The birthplace of the Anglo-American artist John Singleton Copley was Boston, Massachusetts.Born in 1738 (or possibly 1737) to Irish immigrants, Copley became a successful artist in Boston and New York, but left for England in June 1774, followed by his family a year later, in order to escape the political turmoil on the eve of the American War of Independence.
St John the Baptist Church at Croydon in 1785, where John Singleton Copley was buried
He became one of the foremost artists in London and spent more than five years on the huge Gibraltar Great Siege oil painting, which the jacket of our UK book Gibraltar has used. The original painting was commissioned by the City of London in 1783 and today hangs in London’s Guildhall Art Gallery as one of its key exhibits. Copley never returned to America, but remained a refugee for the rest of his life, dying in 1815 at the age of 77. It is often said that he was buried in Highgate Cemetery, but it was his son of the same name who was later buried there. He himself was buried in the Hutchinson family vault in St John the Baptist church at Croydon, where in 1780 another prominent American refugee had been buried – Thomas Hutchinson, the former Governor of Massachusetts at the time of the Boston Tea Party. The church, now Croydon Minster, suffered a disastrous fire in 1867 and was rebuilt. Copley’s original memorial was lost, though was later replaced.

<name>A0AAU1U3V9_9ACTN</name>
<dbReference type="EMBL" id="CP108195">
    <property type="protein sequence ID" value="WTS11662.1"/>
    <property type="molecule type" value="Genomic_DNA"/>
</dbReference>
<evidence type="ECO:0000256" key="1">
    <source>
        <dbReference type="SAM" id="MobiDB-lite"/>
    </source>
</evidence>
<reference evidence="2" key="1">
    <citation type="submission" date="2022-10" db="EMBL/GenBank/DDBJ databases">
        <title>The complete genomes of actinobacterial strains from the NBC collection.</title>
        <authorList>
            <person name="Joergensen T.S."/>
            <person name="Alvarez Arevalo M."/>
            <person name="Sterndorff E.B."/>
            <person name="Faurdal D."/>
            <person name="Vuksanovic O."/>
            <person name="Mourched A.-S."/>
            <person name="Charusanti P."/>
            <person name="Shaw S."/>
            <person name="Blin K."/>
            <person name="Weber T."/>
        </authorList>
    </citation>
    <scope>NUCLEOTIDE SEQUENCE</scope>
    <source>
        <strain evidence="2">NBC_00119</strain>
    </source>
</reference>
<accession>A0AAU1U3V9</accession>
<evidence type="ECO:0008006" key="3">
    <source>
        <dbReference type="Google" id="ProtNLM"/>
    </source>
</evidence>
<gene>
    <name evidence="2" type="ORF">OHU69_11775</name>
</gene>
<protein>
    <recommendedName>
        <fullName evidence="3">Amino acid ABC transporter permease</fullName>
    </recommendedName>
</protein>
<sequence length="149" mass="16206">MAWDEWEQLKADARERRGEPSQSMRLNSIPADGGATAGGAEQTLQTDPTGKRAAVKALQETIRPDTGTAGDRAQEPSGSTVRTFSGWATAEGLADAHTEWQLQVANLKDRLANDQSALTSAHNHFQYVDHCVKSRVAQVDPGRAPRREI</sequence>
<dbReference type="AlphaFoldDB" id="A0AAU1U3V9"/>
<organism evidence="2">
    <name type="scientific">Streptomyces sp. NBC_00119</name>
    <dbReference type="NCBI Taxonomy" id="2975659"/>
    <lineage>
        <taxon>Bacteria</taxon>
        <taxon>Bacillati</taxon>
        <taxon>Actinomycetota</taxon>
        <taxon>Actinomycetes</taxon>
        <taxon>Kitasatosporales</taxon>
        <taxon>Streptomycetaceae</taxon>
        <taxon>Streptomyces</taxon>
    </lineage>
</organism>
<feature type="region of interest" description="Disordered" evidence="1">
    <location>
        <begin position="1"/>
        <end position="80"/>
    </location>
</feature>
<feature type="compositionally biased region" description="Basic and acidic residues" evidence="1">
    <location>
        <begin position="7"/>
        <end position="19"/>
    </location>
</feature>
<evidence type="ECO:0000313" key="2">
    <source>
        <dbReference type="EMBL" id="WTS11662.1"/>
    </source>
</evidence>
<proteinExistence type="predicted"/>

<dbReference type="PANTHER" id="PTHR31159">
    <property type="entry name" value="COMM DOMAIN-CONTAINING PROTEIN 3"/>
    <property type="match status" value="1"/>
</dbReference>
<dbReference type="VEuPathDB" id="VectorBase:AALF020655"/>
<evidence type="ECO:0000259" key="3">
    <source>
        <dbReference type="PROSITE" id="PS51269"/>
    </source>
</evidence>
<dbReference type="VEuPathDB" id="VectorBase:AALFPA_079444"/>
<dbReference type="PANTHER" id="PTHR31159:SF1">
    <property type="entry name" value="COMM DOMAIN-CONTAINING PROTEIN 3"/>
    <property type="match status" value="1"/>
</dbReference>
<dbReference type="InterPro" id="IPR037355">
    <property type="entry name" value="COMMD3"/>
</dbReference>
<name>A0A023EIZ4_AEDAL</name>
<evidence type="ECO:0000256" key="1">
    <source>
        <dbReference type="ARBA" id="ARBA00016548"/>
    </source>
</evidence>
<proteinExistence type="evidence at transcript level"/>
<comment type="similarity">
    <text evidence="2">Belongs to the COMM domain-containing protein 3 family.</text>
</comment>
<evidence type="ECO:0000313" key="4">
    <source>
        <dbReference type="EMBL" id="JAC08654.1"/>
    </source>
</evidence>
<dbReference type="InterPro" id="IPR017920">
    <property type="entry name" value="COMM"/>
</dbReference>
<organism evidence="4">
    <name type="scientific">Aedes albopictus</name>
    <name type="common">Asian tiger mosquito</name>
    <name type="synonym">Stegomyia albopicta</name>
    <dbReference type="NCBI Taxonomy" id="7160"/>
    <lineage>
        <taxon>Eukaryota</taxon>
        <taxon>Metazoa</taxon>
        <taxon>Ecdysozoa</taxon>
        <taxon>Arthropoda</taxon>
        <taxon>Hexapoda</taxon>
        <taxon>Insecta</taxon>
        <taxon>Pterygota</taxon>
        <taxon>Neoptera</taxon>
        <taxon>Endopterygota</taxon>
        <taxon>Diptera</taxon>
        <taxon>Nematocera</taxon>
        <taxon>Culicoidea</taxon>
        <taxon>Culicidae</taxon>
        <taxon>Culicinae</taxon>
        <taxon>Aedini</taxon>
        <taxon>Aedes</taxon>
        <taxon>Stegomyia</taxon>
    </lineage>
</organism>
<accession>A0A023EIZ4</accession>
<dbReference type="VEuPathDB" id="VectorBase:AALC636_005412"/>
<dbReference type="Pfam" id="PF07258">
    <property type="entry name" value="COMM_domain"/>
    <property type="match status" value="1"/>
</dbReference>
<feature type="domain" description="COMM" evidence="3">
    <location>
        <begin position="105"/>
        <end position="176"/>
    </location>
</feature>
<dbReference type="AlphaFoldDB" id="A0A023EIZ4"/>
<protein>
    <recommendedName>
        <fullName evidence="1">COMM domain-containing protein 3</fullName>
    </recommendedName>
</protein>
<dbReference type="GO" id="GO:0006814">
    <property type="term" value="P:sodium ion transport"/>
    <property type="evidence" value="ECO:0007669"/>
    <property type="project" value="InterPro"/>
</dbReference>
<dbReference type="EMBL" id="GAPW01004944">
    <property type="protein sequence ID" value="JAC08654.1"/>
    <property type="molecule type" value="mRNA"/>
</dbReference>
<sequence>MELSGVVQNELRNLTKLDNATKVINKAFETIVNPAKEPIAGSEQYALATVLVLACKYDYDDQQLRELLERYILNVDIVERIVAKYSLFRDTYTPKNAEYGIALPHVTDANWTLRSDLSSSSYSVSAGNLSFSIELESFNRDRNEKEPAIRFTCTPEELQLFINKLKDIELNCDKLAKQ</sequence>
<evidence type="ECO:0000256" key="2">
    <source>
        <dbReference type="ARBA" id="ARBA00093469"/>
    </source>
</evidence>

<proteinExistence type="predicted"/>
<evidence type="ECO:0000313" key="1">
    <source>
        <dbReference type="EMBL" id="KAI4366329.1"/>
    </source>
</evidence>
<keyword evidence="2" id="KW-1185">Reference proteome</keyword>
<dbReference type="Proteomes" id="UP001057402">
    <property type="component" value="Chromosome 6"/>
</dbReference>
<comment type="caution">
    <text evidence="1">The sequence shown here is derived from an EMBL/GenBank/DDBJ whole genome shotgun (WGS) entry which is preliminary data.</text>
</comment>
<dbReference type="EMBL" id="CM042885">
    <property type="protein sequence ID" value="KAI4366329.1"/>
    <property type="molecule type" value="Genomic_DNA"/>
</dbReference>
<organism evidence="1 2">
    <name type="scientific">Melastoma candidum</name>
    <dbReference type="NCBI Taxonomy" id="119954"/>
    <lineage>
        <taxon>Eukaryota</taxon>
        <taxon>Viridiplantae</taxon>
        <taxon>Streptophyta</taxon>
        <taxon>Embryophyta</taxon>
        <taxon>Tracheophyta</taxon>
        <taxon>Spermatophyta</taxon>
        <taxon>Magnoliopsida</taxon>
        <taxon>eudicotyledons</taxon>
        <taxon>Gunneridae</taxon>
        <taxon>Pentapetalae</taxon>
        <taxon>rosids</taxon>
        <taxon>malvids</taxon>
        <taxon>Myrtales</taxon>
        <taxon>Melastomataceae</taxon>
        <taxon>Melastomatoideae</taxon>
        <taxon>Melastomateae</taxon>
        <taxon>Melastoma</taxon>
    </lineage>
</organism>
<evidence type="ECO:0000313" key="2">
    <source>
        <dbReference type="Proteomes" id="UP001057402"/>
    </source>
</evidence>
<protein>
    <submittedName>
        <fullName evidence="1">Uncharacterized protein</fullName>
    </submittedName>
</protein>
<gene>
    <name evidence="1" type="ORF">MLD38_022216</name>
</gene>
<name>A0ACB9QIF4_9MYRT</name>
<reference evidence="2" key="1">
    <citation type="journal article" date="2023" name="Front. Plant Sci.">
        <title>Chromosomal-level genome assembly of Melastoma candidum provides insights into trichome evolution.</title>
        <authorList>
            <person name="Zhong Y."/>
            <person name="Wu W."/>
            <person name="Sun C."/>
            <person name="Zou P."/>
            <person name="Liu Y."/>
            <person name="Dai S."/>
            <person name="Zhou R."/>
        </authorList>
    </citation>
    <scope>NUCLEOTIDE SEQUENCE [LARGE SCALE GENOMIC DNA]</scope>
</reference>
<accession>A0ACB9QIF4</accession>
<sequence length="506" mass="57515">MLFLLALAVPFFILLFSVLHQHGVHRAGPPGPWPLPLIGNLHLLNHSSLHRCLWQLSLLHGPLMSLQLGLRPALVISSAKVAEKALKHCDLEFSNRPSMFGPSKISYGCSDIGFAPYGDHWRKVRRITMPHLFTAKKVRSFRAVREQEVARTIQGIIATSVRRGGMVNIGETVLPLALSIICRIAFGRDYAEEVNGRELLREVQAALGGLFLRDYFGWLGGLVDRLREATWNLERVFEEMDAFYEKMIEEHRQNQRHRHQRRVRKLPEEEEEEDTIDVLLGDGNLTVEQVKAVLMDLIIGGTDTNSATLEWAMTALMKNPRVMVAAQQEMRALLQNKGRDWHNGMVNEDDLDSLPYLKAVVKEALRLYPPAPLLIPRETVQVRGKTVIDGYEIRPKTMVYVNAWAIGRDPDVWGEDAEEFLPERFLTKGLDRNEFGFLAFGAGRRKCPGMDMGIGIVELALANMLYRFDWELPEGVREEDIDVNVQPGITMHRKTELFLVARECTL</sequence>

For more on the Great Siege, see our book Gibraltar: The Greatest Siege in British History.